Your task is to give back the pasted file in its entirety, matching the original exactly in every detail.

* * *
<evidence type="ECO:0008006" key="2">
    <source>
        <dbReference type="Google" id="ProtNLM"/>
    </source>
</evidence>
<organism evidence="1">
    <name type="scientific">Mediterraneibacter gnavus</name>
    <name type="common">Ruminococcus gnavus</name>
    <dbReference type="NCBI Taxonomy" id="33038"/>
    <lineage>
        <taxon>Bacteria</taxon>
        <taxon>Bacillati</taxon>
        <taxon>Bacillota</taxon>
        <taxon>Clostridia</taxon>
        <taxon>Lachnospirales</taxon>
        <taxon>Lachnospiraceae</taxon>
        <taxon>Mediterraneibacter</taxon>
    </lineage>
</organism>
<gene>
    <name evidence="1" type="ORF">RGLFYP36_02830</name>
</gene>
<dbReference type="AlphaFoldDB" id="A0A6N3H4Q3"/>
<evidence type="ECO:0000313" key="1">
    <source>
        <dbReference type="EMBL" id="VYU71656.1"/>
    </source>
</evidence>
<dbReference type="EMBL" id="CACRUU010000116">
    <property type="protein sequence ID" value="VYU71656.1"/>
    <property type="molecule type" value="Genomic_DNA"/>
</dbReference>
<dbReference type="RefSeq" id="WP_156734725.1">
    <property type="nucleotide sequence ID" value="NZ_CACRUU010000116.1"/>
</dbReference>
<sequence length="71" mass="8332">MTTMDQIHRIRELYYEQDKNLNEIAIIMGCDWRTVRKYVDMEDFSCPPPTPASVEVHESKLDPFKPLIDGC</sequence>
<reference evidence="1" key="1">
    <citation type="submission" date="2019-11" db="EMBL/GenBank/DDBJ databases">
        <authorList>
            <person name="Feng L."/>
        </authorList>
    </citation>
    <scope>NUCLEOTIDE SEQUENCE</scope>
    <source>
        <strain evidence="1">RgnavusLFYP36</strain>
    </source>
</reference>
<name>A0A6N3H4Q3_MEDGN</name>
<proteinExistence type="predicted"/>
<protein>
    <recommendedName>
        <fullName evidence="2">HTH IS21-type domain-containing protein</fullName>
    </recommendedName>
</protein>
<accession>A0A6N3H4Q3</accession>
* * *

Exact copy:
<evidence type="ECO:0008006" key="2">
    <source>
        <dbReference type="Google" id="ProtNLM"/>
    </source>
</evidence>
<organism evidence="1">
    <name type="scientific">Mediterraneibacter gnavus</name>
    <name type="common">Ruminococcus gnavus</name>
    <dbReference type="NCBI Taxonomy" id="33038"/>
    <lineage>
        <taxon>Bacteria</taxon>
        <taxon>Bacillati</taxon>
        <taxon>Bacillota</taxon>
        <taxon>Clostridia</taxon>
        <taxon>Lachnospirales</taxon>
        <taxon>Lachnospiraceae</taxon>
        <taxon>Mediterraneibacter</taxon>
    </lineage>
</organism>
<gene>
    <name evidence="1" type="ORF">RGLFYP36_02830</name>
</gene>
<dbReference type="AlphaFoldDB" id="A0A6N3H4Q3"/>
<evidence type="ECO:0000313" key="1">
    <source>
        <dbReference type="EMBL" id="VYU71656.1"/>
    </source>
</evidence>
<dbReference type="EMBL" id="CACRUU010000116">
    <property type="protein sequence ID" value="VYU71656.1"/>
    <property type="molecule type" value="Genomic_DNA"/>
</dbReference>
<dbReference type="RefSeq" id="WP_156734725.1">
    <property type="nucleotide sequence ID" value="NZ_CACRUU010000116.1"/>
</dbReference>
<sequence length="71" mass="8332">MTTMDQIHRIRELYYEQDKNLNEIAIIMGCDWRTVRKYVDMEDFSCPPPTPASVEVHESKLDPFKPLIDGC</sequence>
<reference evidence="1" key="1">
    <citation type="submission" date="2019-11" db="EMBL/GenBank/DDBJ databases">
        <authorList>
            <person name="Feng L."/>
        </authorList>
    </citation>
    <scope>NUCLEOTIDE SEQUENCE</scope>
    <source>
        <strain evidence="1">RgnavusLFYP36</strain>
    </source>
</reference>
<name>A0A6N3H4Q3_MEDGN</name>
<proteinExistence type="predicted"/>
<protein>
    <recommendedName>
        <fullName evidence="2">HTH IS21-type domain-containing protein</fullName>
    </recommendedName>
</protein>
<accession>A0A6N3H4Q3</accession>